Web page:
RMP Media Analysis

Cision Digital Reach – Moving Media Measurement Forward

In Measurement on July 16, 2014 at 12:48 pm

At the end of June Cision put forth an improved concept of their Digital Reach value. The idea is to answer the question of how valuable a site or post is through the number of social shares it garners.

Using an unnamed paid third party vendor (Compete?, Neilsen?, Alexa?, ComScore?, Other?) and various free API’s Cision has employed a statistician to develop a methodology which incorporates unique site visits with social sharing.

Heidi Sullivan, Senior Vice President of Digital Content, reviewed the feature with me which is incorporated into over a quarter million CisionPoint media outlet profiles. She explained “Instead of focusing on a small panel of users, we’re measuring links that have been shared across the entire social web and we are thus able to provide a comprehensive global figure. Additionally, our methodology allows us to provide reach figures for sub-sites, which are often not available through other UVPM (Unique Views Per Month) providers. We look at a sample of sites and examine the relationship between each site’s UVPM and corresponding social media share counts. From that sample, we develop a statistical model that mathematically expressed the relationship between a site’s UVPM and its social media share counts.”

Facts about Digital Reach:

  • Users can request a site be added by contacting customer services or Cision support (support.us@cision.com or 800-588-3827) who will turn the request around in about 5 days.
  • There are over a quarter of a million sites currently being tracked
  • The data is surfaced in a few charts right now, but will be expanded in the next few months – see below current and Beta versions Heidi shared.
  • Figures are updated monthly, ensuring data freshness (I recommend that you account for that when you compare month over month values)
  • Cision’s measurement team can also take this data into account in customer custom reports.

The visualization of data is important to the ease of use component of measurement. Here Cision has a few basic charts to start out with:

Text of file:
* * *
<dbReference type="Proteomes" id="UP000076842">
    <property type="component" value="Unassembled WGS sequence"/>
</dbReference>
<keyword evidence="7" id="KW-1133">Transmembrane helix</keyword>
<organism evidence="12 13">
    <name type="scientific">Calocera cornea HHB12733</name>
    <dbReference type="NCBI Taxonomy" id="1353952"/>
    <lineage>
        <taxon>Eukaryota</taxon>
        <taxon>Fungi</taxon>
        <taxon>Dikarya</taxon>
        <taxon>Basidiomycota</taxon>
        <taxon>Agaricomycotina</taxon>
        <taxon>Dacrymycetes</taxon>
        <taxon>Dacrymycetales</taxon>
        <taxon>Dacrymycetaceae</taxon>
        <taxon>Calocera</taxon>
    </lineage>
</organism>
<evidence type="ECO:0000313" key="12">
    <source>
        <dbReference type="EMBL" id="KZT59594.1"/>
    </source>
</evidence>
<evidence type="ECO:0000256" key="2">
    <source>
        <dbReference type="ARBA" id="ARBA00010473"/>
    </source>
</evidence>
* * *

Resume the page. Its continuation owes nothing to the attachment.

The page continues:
Cision Analyze1

Standard Analyze chart demonstrating Reach over Time


Standard Analyze chart demonstrating total breakdown for a defined period.


Here we see a couple of BETA charts which are only available to a few select clients for review at this time:

Analyze Beta 2

Analyze Beta 1

Is this the Answer to Impressions and AVE?

According to Heidi: “Digital Reach reflects the way users are actually viewing and sharing content on the web. The concept of “reach” in media measurement is increasingly intertwined with online sharing activity. Social activity such as tweets and Facebook status updates drive a growing portion of web users to the content they choose to look at every day and measures true “action” inspired by a story or site

According to me: No. Nor do I think that is what Cision intended. It might be the leap that some people make though.

It is however a step in the direction of identifying real influence and reach of an article or post. As for AVE it’s like comparing apples to oranges. AVE attempts to place a dollar value on a piece to provide Public Relations teams with an understandable metric when speaking to the business. I mention AVE because this article on Gigaom about Cloud Marketing  closes with “Advertising Currency – Can you believe digital audience measurement still hasn’t shaken out and can’t be compared with TV or print yet?” Why no, no I can’t.

The real golden egg is to understand customer’s recollection to determine reach of content. More on that in a future post.

Does Digital Reach hit the Mark?

As Heidi and I discussed this feature we agreed that this is only one of many pieces of the puzzle to a meaningful measurement program. If boiled down to its lowest denominator this too is only a count. The value is in what this count has the potential to tell you as a corporate communicator in public relations:

  •  Knowing who is sharing your content or your competitor content or industry trends that is being re-shared helps PR figure out who to have conversations with for future campaigns, thought leadership etc.